Whenever motivation is extrinsic – that is, when we act in order to earn something good or avoid something unpleasant – our authenticity decreases. This can be as large as the difference between a forced apology and sincere regret of having hurt someone else, and as subtle as wondering if you just smiled at another person because your speech therapist taught you to do it, or because that other person made you feel like smiling.
Are we ever taught how to be authentic?
Do we know how to be anxious, angry, frustrated, overwhelmed or confused, without fearing that we will offend the people who are important to us? Have we been so “good” for so long that we have no idea what our moments of authentic need should look like?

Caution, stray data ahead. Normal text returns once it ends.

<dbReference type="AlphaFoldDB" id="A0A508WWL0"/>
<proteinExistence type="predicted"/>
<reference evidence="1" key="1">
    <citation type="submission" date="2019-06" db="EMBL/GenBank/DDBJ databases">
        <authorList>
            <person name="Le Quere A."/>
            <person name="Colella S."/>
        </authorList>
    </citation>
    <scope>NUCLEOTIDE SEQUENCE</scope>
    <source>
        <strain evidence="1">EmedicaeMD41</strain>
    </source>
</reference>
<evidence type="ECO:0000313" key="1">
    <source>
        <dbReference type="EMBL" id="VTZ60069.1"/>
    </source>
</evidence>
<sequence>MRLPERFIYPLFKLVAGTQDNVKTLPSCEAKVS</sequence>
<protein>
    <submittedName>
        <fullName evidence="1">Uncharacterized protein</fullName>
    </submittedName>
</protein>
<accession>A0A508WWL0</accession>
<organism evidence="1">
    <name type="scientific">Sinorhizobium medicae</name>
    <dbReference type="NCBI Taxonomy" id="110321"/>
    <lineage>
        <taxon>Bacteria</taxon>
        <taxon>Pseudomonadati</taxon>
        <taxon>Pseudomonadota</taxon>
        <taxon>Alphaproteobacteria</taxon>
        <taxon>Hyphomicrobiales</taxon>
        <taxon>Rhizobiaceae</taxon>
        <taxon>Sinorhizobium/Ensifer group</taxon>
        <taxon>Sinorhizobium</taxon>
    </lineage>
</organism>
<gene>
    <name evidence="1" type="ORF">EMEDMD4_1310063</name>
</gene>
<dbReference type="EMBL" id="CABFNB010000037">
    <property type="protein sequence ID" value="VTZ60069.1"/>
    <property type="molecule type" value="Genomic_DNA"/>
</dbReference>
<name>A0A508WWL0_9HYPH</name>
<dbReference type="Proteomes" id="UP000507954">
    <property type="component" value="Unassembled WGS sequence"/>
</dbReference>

The reason we ask is found in our Mission Statement and Objectives; specifically, that Missionaries of Saint Thorlak seek:
- To teach people to see how God sees them, and how God sees those around them
- To encourage people to live as God sees them
- To teach people to gently encourage others to live as God sees them -
First, by the example of their own lives;
then, by friendship to them;
then, by words.
Most of us struggle to be authentic even before God because we know our imperfections. The way we believe God sees us is heavily influenced by the way we believe others see us. Yet God Himself is the One – sometimes, the only One – Who sees us as we truly are, and Who knows us down to who we were created to be. He knows what we really look like and how much effort we put into living the way He intends for us to live.